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Re: Hay storage

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Love it Harold,

As an involuntary volunteer (my wife trains and raises horses), I have had
to stack my share of hay bales.  Alfalfa and Timothy Hay are the two I am
familiar with, the Alfalfa comes in short bales (90 lbs) and long bales (125
lbs) while the Timothy tends to be right around a 100 lb.  There is definite
variance depending on whether it is first cut, second cut and the moisture
content.  I agree I would lean to the conservative side, as we tend to stack
it to the rafters as tight as we can get it.

You forgot to mention Alfalfa has the stiffest stems and will scratch up
your arms more than the others :-)

Paul Feather PE, SE
pfeather(--nospam--at)SE-Solutions.net
www.SE-Solutions.net
----- Original Message ----- 
From: "Harold Sprague" <spraguehope(--nospam--at)hotmail.com>
To: <seaint(--nospam--at)seaint.org>
Sent: Friday, June 11, 2004 9:41 AM
Subject: RE: Hay storage


> According to the US Military, Hay and Straw in bales weighs 20 pcf.
> MIL_HNDBK-1002/2A.  This was written for the old horse cavalry where they
> used bedding straw and horse feed hay.
>
> The follwing dialogue is for the old small square bales (vintage mid
> 1960's), not the new giant square and round bales.  According to Harold
the
> former farm boy, straw bales are very light at about 6 pcf or 50 pounds
per
> 9 cf bale.  Straw is also easy to stack with very little dust.  Cattle hay
> (alfalfa and clover) will generally run around 9 to 10 pcf or 80 to 90
> pounds per 9 cf bale.  Cattle hay will have the most dust which will get
all
> over you including up your nose.  Horse hay (fescue and other grasses)
will
> run around 15 pcf or around 135 pounds per 9 cf bale.  That is because it
> takes a longer time for grass to completely dry than wheat straw or cattle
> hay.  Horse hay will build up your forearms and biceps the quickest,
giving
> you the characteristic farm boy Popeye arms.  Hay lofts will get upwards
of
> 120 degrees in the summer and are no place to be.  20 pcf will give you
> plenty of capacity, and will allow you to put up very wet horse hay.  But
> then you will have a spontaneous combustion problem and burn the whole
> building down including the cars below.
>
> Regards,
> Harold Sprague
>
>
> >From: "Henry Gallart" <hgallart(--nospam--at)sideplate.com>
> >Reply-To: <seaint(--nospam--at)seaint.org>
> >To: <seaint(--nospam--at)seaint.org>
> >Subject: RE: Hay storage
> >Date: Thu, 10 Jun 2004 16:40:17 -0700
> >
> >A couple of years ago I had the "Opportunity" to clean out a hayloft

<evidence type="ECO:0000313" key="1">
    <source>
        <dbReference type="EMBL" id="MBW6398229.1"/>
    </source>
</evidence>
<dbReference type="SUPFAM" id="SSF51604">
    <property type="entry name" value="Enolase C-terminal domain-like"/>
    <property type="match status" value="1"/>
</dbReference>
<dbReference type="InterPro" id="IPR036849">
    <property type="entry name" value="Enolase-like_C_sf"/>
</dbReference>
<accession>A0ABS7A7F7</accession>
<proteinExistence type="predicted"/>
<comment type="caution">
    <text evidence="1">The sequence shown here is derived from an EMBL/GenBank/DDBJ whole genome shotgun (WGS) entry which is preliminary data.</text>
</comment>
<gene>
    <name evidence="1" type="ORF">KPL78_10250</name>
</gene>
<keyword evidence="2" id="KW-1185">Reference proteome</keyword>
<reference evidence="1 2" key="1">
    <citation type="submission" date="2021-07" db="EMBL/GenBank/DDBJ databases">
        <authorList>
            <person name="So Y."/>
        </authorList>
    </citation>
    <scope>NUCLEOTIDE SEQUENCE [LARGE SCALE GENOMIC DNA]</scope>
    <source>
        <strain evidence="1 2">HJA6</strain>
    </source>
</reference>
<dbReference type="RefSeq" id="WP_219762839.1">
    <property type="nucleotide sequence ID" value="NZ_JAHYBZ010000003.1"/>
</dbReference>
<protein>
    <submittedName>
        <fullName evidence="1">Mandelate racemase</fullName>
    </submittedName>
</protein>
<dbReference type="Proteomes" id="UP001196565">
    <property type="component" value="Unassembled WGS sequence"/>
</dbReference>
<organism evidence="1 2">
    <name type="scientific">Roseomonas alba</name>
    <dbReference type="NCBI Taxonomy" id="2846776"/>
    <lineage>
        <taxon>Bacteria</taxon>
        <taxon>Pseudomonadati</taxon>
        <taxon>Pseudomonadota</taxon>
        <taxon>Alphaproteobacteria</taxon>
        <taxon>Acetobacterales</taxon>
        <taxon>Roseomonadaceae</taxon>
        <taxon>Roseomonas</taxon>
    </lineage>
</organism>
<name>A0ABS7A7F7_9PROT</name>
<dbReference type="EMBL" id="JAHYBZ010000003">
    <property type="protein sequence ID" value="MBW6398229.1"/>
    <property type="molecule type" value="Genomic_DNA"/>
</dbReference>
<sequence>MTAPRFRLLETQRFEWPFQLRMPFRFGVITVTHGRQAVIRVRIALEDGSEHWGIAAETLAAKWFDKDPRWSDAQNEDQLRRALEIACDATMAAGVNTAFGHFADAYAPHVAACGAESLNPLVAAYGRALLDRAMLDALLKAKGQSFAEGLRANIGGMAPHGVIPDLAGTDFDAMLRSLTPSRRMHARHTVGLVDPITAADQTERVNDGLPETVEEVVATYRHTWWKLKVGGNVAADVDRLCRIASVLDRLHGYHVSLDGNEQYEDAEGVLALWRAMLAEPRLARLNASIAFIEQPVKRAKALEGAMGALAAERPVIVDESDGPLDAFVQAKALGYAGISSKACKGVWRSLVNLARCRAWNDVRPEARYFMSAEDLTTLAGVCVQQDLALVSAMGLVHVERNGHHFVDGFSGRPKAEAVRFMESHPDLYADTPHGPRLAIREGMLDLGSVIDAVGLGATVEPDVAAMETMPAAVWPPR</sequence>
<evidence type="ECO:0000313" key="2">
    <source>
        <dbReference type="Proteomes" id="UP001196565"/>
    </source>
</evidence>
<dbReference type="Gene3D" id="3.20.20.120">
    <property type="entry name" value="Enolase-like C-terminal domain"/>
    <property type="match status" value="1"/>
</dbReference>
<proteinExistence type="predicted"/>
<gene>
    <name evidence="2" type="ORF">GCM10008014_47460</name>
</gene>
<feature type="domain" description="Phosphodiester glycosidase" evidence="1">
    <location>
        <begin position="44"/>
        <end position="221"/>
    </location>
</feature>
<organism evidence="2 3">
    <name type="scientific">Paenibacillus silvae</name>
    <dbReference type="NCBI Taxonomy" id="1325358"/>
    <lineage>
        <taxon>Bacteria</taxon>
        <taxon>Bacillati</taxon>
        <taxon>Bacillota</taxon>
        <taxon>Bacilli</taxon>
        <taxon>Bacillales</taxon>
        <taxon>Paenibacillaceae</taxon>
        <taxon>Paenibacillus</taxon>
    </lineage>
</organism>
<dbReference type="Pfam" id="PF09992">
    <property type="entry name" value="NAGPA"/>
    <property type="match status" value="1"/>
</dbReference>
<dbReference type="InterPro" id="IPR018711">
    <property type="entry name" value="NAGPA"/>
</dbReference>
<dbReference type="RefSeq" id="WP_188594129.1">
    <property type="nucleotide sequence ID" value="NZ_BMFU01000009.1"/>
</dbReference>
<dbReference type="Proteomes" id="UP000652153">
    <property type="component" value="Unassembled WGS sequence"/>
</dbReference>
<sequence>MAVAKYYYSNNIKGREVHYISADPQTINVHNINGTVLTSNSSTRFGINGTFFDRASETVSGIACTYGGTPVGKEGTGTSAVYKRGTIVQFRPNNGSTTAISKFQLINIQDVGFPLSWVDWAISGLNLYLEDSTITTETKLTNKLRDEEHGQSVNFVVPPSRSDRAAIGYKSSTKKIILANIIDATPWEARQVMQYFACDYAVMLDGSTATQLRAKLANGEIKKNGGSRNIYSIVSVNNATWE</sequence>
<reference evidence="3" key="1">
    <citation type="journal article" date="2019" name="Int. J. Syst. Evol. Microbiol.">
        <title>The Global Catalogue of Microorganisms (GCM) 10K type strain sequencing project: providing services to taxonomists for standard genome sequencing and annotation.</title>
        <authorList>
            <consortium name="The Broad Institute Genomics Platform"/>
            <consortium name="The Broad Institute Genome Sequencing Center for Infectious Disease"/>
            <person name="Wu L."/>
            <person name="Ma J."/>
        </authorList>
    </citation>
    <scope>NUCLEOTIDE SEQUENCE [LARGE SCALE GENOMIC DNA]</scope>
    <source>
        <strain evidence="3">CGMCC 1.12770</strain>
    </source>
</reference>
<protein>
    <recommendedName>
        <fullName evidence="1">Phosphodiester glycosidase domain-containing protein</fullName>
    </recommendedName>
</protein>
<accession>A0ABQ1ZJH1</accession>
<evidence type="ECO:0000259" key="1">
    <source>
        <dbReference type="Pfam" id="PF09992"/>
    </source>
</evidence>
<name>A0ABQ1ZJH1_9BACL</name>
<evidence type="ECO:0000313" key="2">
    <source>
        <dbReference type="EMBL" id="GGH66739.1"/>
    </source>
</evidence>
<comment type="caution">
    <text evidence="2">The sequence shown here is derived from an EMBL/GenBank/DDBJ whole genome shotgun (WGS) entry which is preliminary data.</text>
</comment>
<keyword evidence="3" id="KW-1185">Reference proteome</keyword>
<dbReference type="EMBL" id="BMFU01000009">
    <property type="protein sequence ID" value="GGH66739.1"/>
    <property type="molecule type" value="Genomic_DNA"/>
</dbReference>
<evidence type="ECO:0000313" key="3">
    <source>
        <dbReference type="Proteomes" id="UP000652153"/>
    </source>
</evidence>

> >full of bales dating back to the late '60s. The material was clearly not
> >packed as tightly as the bales I was bucking on a daily basis for my
> >animals; I would estimate 40-60% less weight. Reduction in moisture
> >content after 30 years of drying surely accounted for some of it but
> >after breaking some of the bales and seeing how much material was in
> >there I believe that more efficient machinery (tighter packing, and
> >therefore denser bales) is the primary contributor. I do know this-good
> >alfalfa hay always weighs 100 lb/bale if you're selling, and 70 lb/bale
> >if you're buying.
> >
> >Based on my experience I would go with the heavier loads that have been
> >quoted in previous emails.
> >
> >Shaun Dustin, PE
> >
> >SidePlate Systems, Inc
> >
> >-----Original Message-----
> >From: Roger Davis [mailto:rdavis(--nospam--at)sdsarch.com]
> >Sent: Wednesday, June 09, 2004 10:27 AM
> >To: seaint(--nospam--at)seaint.org
> >Subject: RE: Hay storage
> >
> >Farm Building Design by Loren W. Neubauer and Harry B. Walker, 1961
> >edition contains the following information:
> >
> >Loose hay weighs 4 pcf, chopped hay weighs 12 pcf and baled hay weighs
> >15 pcf.  The load table indicates that the weight of loose and chopped
> >hay varies with depth; but does not provide any additional guidance.
> >
> >Roger C. Davis
> >
> >Architect
> >
> >SDS Architects, Inc.
> >
> >205 N. Dewey Street
> >
> >Eau Claire, WI 54703
> >
> >(715) 832-1605
> >-----Original Message-----
> >From: Mark Pemberton [mailto:markpemberton(--nospam--at)sbcglobal.net]
> >Sent: Wednesday, June 09, 2004 10:51 AM
> >To: seaint(--nospam--at)seaint.org
> >Subject: Hay storage
> >
> >Thanks for all the slab buckling responses.  Now I have two much easier
> >questions regarding barn loading;  1) Is a barn considered an
> >agriculture building if the owner wants a two car garage as part of the
> >main level?  2) What storage loading should be used for the hay lofts?
> >(what's the density of hay anyway?)  Thanks again.
> >
> >Mark Pemberton, S.E.
> >
> >Pemberton Engineering
> >
> >Davis, CA
> >
>
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